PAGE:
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Maudelle Brown Bousfield: The Courage to Be First

by Kim Schmidt / Apr 5, 2019

Maudelle Tanner Brown Bousfield

When she graduated from Illinois in 1906, Maudelle Brown Bousfield was the only African American woman on campus. A handful of years later, she continued to break down barriers in education—this time in the Chicago Public School system.

When mathematics teacher Maudelle Brown Bousfield told the Chicago Board of Education that she was going to sit for the principal’s exam in 1926, she recalls that they “laughed in her face.” But Maudelle came from a family that prized education as much as they did tenacity, so that didn’t deter her one bit.

She sat for the exam and received one of the top scores, and with her appointment at Keith Elementary School in 1927, she became the first African American principal in the Chicago Public School System. She went on to become the first African American principal of a Chicago high school, Wendell Phillips in the South Side’s Bronzeville neighborhood, and served there until her retirement in 1950.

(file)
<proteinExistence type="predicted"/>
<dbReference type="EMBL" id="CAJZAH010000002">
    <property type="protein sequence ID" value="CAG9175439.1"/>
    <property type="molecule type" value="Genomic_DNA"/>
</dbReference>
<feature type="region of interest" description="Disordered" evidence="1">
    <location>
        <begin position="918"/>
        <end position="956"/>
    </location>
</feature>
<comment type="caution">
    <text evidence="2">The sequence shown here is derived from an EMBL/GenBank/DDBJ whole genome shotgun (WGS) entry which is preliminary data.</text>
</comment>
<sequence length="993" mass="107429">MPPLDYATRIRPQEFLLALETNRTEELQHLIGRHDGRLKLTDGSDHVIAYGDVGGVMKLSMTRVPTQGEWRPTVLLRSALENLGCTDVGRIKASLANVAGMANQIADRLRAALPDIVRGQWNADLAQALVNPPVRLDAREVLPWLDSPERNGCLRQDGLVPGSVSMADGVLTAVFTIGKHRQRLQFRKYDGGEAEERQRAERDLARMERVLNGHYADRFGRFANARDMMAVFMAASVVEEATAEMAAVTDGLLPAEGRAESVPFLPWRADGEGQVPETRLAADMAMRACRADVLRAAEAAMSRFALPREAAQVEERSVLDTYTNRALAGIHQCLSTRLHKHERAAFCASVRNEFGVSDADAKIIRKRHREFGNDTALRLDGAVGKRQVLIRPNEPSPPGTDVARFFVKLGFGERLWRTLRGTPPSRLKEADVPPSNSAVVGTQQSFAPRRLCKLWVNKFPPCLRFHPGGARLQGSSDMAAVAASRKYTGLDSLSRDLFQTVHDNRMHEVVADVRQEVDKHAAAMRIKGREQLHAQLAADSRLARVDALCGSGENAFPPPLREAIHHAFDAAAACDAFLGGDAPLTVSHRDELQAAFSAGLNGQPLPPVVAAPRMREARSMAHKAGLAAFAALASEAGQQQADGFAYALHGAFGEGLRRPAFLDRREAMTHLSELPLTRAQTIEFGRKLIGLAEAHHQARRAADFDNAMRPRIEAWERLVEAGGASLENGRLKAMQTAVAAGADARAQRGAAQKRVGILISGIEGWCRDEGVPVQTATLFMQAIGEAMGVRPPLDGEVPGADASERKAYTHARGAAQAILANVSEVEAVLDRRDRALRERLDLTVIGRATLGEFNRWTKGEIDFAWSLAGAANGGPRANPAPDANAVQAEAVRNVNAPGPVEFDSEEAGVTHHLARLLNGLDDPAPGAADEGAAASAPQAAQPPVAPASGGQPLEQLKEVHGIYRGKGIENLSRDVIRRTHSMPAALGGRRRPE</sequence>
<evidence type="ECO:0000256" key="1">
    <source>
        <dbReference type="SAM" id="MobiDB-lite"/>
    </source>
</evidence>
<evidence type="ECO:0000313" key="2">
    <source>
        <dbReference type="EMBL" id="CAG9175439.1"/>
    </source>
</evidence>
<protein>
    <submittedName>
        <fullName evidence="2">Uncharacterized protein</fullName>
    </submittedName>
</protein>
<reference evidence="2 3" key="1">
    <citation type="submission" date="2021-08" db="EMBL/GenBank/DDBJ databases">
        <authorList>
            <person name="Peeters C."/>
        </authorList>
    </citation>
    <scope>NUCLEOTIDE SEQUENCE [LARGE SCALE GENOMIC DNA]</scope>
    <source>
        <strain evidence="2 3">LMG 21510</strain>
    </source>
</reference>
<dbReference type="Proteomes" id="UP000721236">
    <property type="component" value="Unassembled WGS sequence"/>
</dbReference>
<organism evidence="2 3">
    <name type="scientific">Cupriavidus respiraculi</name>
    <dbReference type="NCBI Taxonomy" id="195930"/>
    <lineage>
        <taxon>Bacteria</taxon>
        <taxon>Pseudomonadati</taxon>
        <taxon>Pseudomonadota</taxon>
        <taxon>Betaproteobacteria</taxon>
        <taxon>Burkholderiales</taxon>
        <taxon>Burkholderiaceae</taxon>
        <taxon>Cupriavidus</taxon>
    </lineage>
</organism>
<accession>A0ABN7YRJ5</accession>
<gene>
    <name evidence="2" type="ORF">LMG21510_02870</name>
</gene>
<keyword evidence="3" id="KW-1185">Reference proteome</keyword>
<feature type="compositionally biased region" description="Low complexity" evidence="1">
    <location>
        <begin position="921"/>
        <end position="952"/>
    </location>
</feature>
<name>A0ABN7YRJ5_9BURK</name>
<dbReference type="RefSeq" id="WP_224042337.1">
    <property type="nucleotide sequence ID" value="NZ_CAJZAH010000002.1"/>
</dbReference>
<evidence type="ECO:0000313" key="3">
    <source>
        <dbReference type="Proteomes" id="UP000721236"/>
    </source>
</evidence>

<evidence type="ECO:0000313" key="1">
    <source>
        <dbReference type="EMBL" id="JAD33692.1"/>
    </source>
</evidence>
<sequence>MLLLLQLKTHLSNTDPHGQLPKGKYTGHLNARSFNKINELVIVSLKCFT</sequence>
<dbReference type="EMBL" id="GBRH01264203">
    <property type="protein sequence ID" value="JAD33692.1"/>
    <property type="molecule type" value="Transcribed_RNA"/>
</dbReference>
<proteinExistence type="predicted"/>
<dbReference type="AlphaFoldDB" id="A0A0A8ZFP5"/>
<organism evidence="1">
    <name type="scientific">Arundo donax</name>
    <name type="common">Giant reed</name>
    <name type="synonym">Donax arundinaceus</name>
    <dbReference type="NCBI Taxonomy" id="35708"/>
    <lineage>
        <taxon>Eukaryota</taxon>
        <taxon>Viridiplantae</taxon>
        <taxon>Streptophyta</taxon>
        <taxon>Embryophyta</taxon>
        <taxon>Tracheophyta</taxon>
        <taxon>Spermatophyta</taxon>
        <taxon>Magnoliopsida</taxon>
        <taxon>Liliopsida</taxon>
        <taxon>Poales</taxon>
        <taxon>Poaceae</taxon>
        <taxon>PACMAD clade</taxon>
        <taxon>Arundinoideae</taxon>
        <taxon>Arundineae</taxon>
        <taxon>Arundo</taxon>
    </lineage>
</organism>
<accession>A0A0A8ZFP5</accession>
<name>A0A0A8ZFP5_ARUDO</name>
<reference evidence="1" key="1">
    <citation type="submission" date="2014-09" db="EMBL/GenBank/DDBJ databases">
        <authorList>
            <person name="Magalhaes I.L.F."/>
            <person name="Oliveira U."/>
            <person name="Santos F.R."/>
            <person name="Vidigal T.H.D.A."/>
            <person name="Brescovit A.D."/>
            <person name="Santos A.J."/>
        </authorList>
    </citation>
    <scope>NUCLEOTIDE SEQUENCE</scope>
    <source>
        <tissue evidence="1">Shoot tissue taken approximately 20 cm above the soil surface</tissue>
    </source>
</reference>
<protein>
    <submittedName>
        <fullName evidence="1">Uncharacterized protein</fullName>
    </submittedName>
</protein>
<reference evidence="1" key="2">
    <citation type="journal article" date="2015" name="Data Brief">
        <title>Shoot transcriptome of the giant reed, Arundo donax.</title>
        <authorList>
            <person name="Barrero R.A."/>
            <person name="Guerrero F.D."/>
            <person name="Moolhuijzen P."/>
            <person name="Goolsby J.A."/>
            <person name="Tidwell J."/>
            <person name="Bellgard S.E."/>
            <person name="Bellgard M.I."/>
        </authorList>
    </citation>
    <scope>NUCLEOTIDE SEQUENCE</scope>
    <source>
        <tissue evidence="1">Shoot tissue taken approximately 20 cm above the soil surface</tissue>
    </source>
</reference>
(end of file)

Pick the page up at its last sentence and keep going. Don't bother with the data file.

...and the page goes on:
These pioneering steps were not Maudelle’s first. She was also the first African American woman to attend Illinois, arriving on campus in 1903 and graduating with honors just three years later with degrees in astronomy and mathematics. And she was the first African American Dean of Girls named in the Chicago Public School System, a position she took on in 1920, seven years before she became principal.

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